02/22/2021. This Monday is the day of the “revolution of the five two” in Myanmar and the three fingers are raised as a sign of resistance and solidarity to democratic movements.
For many pro-democracy activists, Monday is no longer a day of normal protests, as it has been since a coup d’état overthrew Aung San Suu Kyi. Today is 02/22/2021, or the day when the number two appears five times and creates “the revolution of the five two” (“five twos revolution“).
According to Express, this reference refers to the “five eight” day – August 8, 1988 – when the military forces responded violently to the pro-democracy protests in the country, in a protest that culminated in hundreds of deaths and injuries.
Almost 33 years later, the demonstrators took to the streets again in order to restore democratic normality. As in 1988, the military that seized power does not refuse violence. In the past few weeks, three protesters have ended up dead.
But threats do not seem to stop Protestants who, when they take to the streets, raise three fingers.
According to the weekly, it is a greeting originating from the series Hunger Games, which in 2014 was adopted by Thai activists and which now becomes a sign of resistance and solidarity to democratic movements across Southeast Asia.
And the truth is that nothing stops the activists. The blockade of the Internet, roadblocks and threats from the military that there will be more deaths did not stop citizens to leave en masse to demonstrate, following a call to paralyze the country.
Protests flooded the main arteries of Yangon, the country’s most populous city, Naipyido – the capital – and Mandalay, the scene of the weekend’s bloody repression, but also many other cities across the country.
Protesters demanded the restoration of democracy and the release of political prisoners, which now number over 600, including Suu Kyi, calls that have been repeated daily for more than two weeks in response to the February 1 military coup.
Although protests have been taking place peacefully, several altercations were recorded today in Naipyidó, according to videos released by activists on social networks, showing the police chasing the protesters and making several arrests.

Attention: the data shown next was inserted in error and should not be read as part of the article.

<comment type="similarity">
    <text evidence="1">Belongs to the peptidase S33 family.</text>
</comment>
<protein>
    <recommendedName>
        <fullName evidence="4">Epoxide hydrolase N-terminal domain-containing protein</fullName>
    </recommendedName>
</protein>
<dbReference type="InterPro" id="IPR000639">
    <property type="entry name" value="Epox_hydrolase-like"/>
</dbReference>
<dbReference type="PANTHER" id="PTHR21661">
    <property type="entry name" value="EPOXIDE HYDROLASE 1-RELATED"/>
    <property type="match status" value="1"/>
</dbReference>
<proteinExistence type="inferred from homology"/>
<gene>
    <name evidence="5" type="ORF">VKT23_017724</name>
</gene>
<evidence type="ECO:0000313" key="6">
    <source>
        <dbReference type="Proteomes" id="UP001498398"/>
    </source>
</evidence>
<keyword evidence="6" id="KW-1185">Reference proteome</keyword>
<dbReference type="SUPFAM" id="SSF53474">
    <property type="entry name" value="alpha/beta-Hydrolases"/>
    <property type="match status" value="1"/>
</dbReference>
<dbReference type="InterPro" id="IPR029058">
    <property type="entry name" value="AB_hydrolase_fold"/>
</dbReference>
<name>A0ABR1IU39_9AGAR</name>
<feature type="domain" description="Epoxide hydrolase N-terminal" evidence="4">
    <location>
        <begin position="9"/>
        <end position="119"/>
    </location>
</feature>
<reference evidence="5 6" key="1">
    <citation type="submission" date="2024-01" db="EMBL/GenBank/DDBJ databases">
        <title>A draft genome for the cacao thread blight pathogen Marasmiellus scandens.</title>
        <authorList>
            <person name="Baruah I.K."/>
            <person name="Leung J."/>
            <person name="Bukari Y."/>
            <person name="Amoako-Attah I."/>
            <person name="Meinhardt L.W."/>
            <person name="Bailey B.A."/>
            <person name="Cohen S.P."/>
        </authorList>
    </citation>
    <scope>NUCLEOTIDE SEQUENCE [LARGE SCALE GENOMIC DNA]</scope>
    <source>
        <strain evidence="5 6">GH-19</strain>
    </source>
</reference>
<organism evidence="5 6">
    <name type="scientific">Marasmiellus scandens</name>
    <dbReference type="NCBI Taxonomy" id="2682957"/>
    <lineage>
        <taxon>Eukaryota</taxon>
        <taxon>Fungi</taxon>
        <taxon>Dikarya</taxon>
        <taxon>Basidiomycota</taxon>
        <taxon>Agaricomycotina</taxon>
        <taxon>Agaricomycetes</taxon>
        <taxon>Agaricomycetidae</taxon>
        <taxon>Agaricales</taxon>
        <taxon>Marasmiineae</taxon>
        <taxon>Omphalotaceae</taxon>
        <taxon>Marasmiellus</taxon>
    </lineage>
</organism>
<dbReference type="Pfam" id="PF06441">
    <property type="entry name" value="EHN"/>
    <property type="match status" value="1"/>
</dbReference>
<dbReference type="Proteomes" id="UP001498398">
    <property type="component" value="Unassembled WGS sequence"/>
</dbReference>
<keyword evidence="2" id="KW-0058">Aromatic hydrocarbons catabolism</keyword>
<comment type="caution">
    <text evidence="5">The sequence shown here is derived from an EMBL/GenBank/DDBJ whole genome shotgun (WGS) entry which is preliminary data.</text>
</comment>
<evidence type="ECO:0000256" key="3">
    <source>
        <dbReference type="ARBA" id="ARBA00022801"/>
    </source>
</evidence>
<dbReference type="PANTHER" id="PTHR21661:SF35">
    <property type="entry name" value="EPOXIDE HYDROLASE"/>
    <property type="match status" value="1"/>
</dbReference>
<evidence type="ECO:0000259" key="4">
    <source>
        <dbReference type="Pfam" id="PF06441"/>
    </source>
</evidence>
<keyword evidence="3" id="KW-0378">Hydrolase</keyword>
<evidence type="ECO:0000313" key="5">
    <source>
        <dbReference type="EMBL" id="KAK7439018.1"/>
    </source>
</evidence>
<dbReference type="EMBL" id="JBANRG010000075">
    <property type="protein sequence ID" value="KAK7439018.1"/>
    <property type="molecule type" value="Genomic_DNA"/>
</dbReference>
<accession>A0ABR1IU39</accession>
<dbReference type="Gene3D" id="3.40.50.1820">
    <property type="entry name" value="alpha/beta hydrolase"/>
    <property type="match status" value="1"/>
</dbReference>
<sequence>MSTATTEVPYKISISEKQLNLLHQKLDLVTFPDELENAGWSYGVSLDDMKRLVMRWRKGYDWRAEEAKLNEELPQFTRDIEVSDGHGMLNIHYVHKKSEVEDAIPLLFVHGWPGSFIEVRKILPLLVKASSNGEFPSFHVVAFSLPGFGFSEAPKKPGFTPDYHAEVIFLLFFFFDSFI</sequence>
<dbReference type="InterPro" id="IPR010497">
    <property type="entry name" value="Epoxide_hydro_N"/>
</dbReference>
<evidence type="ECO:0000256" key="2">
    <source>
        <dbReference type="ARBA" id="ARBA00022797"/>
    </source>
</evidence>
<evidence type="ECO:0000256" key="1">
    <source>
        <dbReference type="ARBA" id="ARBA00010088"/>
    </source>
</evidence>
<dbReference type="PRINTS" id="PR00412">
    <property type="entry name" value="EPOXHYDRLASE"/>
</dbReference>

“I don’t want to know about your laws and standards, they are not our government, so we don’t have to obey them. Not to curfew or anything. We will go out into the street every day until we can’t walk, ”assured an 18-year-old student to the EFE agency, during the protest in Yangon.
Before calling this Monday, the military junta left the country without Internet again at night and restricted the use of data during the morning, in addition to cutting several arteries of Yangon and Naipyido to prevent access to specially during the protests.
EU willing to impose sanctions on those responsible
European Union (EU) Foreign Ministers said they were “willing” to take restrictive measures against people “directly responsible” for the military coup that took place in Myanmar on 1 February.
“In response to the military coup, the European Union is ready to take measures restrictive measures aimed at those directly responsible. All other tools at the disposal of the EU and its Member States will be kept under review ”, reads the conclusions on Myanmar of the Foreign Affairs Council.
In this context, and even though they will “avoid measures that could adversely affect the population of Myanmar, especially the most vulnerable”, the heads of European diplomacy invite the European Commission and the EU High Representative for Foreign Affairs and Security Policy Security, Josep Borrell, to “develop appropriate proposals” for this purpose.
In the conclusions, the heads of European diplomacy Still “condemn” the military coup which took place in Myanmar “in the strongest possible terms” and stress that the “EU supports the Burmese people”.
“The EU calls for the current crisis to be cleared up through the immediate end of the state of emergency, the restoration of legitimate civilian government and the inauguration of the newly elected Parliament. The results of the democratic elections that took place on November 8, 2020 have to be respected “, refer the conclusions.
The heads of European diplomacy also ask that the “military authorities” and, “in particular”, the head of the Burmese army, Min Aung Hlaing, release “immediately and unconditionally ”the President of Myanmar, U Win Myint, the State Councilor, Aung San Suu Kiy, and“ all others who were arrested or arrested in connection with the coup ”.
“The EU condemns police and military repression against peaceful demonstrators, calls for maximum restraint by the authorities, and for all parties to refrain from violence, in line with international law,” say the ministers.
Stressing further that they are “ready to support dialogue with all relevant social partners who wish to“ resolve the situation in good faith ”, the heads of diplomacy reiterate that they will“ continue to work together with all those willing to support the democracy, the rule of law and good governance, and ensuring respect for human rights and fundamental freedoms in Myanmar ”.
“The EU has been a constant supporter of the civil and democratic transition in Myanmar, as well as its peace process, national reconciliation, and inclusive socio-economic development,” recall the ministers. Thus, those responsible say that the EU “will continue to provide humanitarian assistance” to “refugees and displaced persons in Myanmar”, in line with the “principles of humanity, neutrality, impartiality and independence”.
“The Council agreed that will keep relations with Myanmar under constant review and may consider other measures as appropriate “, informs the document. EU Foreign Ministers are meeting to discuss, in addition to Myanmar, the situation in Russia, Hong Kong and to have a conversation with the newly appointed US Secretary of State, Antony Blinken.
Liliana Malainho, ZAP // Lusa